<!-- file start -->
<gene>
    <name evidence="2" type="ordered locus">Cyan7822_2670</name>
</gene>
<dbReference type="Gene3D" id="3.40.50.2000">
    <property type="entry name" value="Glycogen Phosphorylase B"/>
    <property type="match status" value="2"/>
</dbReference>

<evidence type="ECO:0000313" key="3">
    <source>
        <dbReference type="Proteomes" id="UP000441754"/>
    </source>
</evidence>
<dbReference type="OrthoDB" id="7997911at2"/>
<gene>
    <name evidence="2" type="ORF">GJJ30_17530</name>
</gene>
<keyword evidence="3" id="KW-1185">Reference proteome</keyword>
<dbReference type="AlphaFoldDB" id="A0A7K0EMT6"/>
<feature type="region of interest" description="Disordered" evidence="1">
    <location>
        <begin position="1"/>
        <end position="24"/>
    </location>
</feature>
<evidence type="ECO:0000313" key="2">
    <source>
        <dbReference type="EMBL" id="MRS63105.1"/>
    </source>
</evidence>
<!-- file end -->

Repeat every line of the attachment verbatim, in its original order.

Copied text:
<gene>
    <name evidence="2" type="ordered locus">Cyan7822_2670</name>
</gene>
<dbReference type="Gene3D" id="3.40.50.2000">
    <property type="entry name" value="Glycogen Phosphorylase B"/>
    <property type="match status" value="2"/>
</dbReference>

<evidence type="ECO:0000313" key="3">
    <source>
        <dbReference type="Proteomes" id="UP000441754"/>
    </source>
</evidence>
<dbReference type="OrthoDB" id="7997911at2"/>
<gene>
    <name evidence="2" type="ORF">GJJ30_17530</name>
</gene>
<keyword evidence="3" id="KW-1185">Reference proteome</keyword>
<dbReference type="AlphaFoldDB" id="A0A7K0EMT6"/>
<feature type="region of interest" description="Disordered" evidence="1">
    <location>
        <begin position="1"/>
        <end position="24"/>
    </location>
</feature>
<evidence type="ECO:0000313" key="2">
    <source>
        <dbReference type="EMBL" id="MRS63105.1"/>
    </source>
</evidence>